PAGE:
Today, its (human) inhabitants are meztizos – a mix between Spanish/European and Indigenous people – who make their living fishing and from tourism.
Where to go:
The eastern part of the park is the most popular with tourists. El Zaino, 34 kilometers from Santa Marta, is the gateway to Tayrona. Just a few kilometers in, you’ll find Canaveral, a camping site that has cabins, a restaurant, and archeological museum.
Do not go swimming in Canaveral with young children and inexperienced swimmers, as the currents can sweep swimmers away from land.
Arrecifes: 45 minutes from Canaveral, you can stay in Arrecifes in inexpensive cabins, camping, or under-cover hammocks. Again, swimming here is dangerous.
La Piscina: Just 20 minutes from Arrecifes is a popular swimming spot with tranquil waters, relatively safe for swimming and snorkeling.
Cabo San Juan: 20 minutes from la Piscina is a wonderful swimmer’s paradise. It’s got beautiful beaches and calm waters.
- Diving in The Neguanje Cave, Aguja Island or Concha Bay
- Hiking (stay on the paths)
- Bird watching
- Horseback riding
- Visiting archeological ruins and Chairama
- Beaches, beaches, beaches (Playa Castilletes, Playa Cristal (Playa del Muerto), Playa Arrecifes)
- Chairama Archeological Museum
- Concha Bay
- Cape San Juan de Guia
Park Entry Fees:
- Foreigners: $21.000
- Nationals: $7.100
- Children: $3.600
The Lost City (Ciudad Perdida):
Step into the past, discover lost civilizations. Feel “nostalgia for a world you never knew.” Motorcycle Diaries
Colombia’s The Lost City is one of the largest pre-Columbian cities discovered in the Americas and touted as the “door to the past” in the mountains. It was discovered in 1975 by tomb raiders (nighthawks or black archeologists). The confirmation of the find was made by the Anthropological Institute of Bogota in 1976.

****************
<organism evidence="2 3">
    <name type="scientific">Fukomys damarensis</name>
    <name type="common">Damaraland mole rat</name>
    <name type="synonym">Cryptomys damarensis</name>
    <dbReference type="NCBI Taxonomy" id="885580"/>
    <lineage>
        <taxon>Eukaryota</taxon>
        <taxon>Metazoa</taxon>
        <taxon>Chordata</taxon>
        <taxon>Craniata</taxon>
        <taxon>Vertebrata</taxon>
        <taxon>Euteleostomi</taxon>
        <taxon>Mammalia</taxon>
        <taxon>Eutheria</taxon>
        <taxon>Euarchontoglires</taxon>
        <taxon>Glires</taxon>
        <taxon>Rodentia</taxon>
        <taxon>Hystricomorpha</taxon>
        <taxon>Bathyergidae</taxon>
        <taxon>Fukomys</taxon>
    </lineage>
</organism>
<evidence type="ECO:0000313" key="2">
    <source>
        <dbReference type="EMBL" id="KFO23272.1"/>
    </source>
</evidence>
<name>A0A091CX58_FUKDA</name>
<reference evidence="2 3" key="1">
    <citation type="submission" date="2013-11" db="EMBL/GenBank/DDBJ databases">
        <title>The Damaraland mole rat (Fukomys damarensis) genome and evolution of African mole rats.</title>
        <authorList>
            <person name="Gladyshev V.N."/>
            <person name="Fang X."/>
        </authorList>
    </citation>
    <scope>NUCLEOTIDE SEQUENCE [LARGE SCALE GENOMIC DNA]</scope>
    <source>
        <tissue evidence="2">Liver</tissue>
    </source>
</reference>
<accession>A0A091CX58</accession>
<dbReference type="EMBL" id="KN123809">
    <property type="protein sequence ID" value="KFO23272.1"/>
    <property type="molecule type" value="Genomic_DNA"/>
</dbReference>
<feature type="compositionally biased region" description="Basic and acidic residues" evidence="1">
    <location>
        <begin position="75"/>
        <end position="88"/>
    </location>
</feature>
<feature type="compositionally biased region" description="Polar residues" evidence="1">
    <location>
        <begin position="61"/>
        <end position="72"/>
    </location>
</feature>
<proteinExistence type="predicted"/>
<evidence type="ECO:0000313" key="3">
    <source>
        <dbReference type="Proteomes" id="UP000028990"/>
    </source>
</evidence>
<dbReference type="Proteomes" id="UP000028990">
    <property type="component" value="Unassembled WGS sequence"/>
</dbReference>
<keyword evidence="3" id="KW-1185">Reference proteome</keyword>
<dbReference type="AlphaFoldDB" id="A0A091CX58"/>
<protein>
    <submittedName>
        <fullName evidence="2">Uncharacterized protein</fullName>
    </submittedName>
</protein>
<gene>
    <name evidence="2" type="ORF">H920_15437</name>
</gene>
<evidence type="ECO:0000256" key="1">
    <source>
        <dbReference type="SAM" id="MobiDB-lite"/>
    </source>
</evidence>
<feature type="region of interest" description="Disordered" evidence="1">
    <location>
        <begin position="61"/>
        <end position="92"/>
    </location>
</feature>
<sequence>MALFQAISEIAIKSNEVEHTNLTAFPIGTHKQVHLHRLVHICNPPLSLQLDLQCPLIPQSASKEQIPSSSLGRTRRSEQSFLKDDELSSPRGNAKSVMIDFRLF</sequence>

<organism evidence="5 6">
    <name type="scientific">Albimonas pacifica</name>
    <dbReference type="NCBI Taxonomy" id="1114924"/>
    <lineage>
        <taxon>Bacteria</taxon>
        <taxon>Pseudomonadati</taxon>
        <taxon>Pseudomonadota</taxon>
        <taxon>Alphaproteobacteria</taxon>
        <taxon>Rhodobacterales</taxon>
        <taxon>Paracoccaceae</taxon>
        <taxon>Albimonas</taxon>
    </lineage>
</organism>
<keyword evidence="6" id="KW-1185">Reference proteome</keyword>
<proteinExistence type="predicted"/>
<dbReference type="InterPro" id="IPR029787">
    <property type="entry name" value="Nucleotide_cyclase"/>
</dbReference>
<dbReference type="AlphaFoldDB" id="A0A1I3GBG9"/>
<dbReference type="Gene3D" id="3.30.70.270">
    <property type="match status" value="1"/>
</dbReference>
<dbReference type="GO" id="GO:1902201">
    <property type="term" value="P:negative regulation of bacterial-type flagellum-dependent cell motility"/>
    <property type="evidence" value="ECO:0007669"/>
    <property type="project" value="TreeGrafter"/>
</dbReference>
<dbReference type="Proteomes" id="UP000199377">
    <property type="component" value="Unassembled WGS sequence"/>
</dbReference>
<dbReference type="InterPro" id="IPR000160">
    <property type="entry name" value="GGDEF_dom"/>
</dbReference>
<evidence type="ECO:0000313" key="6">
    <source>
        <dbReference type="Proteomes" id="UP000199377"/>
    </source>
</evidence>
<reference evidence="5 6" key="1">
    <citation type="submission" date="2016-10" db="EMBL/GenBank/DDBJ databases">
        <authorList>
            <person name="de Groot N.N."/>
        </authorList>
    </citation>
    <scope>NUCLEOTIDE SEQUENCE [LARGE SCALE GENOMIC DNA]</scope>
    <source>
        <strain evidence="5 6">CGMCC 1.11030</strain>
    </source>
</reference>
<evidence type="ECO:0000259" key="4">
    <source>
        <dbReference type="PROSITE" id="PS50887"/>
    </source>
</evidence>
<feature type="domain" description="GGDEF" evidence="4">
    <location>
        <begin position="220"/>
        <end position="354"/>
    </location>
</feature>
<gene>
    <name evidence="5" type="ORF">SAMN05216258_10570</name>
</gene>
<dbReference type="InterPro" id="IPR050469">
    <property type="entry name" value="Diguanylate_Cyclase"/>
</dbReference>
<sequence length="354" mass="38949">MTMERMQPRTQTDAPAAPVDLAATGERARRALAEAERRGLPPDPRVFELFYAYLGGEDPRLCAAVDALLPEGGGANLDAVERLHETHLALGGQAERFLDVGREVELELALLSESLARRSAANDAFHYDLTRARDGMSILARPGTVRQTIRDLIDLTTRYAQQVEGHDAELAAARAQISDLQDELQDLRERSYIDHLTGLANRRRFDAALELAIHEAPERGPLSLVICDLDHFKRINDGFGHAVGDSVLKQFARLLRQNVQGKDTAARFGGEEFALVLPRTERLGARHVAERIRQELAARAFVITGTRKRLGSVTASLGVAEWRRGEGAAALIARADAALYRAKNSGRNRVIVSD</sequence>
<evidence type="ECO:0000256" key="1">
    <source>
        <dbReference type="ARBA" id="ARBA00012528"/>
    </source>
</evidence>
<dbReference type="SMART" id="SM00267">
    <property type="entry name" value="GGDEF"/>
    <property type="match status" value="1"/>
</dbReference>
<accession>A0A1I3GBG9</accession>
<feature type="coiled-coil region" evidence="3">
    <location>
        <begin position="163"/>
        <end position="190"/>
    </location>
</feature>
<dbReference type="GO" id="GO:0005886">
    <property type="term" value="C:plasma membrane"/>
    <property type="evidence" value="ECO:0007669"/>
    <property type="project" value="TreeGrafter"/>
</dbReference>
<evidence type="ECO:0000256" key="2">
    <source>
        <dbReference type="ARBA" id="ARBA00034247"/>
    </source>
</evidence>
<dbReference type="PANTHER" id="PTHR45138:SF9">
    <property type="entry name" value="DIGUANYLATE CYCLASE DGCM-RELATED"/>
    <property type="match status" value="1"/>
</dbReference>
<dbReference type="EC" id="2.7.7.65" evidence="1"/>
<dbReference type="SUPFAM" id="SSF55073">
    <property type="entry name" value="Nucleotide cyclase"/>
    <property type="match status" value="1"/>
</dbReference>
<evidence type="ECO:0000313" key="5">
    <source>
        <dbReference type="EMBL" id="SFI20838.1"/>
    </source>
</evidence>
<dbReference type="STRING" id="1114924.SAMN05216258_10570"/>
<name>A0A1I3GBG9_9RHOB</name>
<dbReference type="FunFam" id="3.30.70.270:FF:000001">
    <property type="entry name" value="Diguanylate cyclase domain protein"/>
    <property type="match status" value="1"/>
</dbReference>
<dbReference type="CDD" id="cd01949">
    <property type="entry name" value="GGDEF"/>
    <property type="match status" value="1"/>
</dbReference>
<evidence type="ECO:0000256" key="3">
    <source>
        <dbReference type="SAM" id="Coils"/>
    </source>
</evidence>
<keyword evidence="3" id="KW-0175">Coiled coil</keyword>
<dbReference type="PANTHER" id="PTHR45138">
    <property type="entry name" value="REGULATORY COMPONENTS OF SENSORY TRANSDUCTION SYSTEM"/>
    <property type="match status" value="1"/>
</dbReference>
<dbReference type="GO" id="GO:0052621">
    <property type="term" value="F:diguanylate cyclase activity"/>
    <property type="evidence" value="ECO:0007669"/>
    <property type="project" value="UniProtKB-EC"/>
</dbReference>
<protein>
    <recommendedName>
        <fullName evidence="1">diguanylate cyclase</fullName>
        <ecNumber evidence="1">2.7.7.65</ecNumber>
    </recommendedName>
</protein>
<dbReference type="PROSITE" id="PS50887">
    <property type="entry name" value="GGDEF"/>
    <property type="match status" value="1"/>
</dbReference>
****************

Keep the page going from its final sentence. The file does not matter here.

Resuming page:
Also known as Teyuna, The Lost City is located in the Sierra Nevada de Santa Marta – the land of snow and indigenous people and the highest tropical mountain in the world, its peak reaching 5,775 meters into the clouds.
On the edges of the River Buritaca, the hike to The Lost City (Teyuna) is one walking through forests of exuberant flora and fauna, crossing rivers, hanging bridges and waterfalls.
Built between the 8th and 1between the 8th and 14th centuries, The Lost City is an architectural jewel with over 250 terraces distributed in eight neighborhoods. The different sectors of the city are communicated by a network of stone roads and ladders, on the side, that guaranteed access to the cultivations on the outside of the city. It is estimated anywhere from 1500 to 3000 people lived here, making it the Tayronas’ most important urban center.
Getting There and Away:
The round-trip trek is about 47 kilometers, leaving from the village of Machete. (There are four and five day hike options, though this is the typical schedule for a five-day hike).
Day 1: three hours, 7.6 kilometers, to Camp Adan
Day 2: four hours, 7.3 kilometers, to Camp Mumake
Day 3: five hours, 7.4 kilometers, to camp El Paraiso (at the gates of the Lost City, just a kilometer away)
Day 4: Exploring The Lost City … then hike back to Mumake, 9.4 kilometers
Day 5: eight hours, 14. 9 kilometers, back to Machete.
No traveler is permitted to go to the Lost City without an authorized company. All of the authorized companies have come to a set price for the trek that can last anywhere from four to six days – so shorter isn’t cheaper. The company price includes food, transportation to Machete, accommodation (hammocks), porters, guides, and all the necessary permits. The guides generally don’t speak English, so book in advance is you want an English-speaking guide.
And this hike isn’t easy (three days UPHILL). There are many steep sections, and you’re walking in a tropical jungle, so the humidity and heat can affect the most conditioned traveler. We recommend any traveler choosing to go on this hike do so in good physical condition with appropriate gear.
Good hiking boots
If you have good water shoes (Chacos, Tevas) with a solid grip, it’s a good option for river crossings as well. (And safer than crossing barefoot).
Layers – for hiking in the heat but protecting you from the sun and rain
Insect repellent … and re-apply after every river, creek, waterfall crossing.
Tweezers – for ticks.
Sunscreen, sun glasses, sun hat (tropical sun!)
Toilet paper and hand sanitizer
A book or deck of cards – to pass some of the time in camp.
Spending money – beer and sodas are sold at the camps, and the farther from civilization, the more expensive. But worth it.
Lots of socks and extra shirts to change into.
Long pants and long-sleeved shirt (to help protect you from mosquitoes in the evening)
Your camera (with a waterproof case) – all electronic equipment should have a waterproof case.
The ICANH (Instituto Colombiano de Antropologia e Historia): http://www.icanh.gov.co/index.php?idcategoria=1237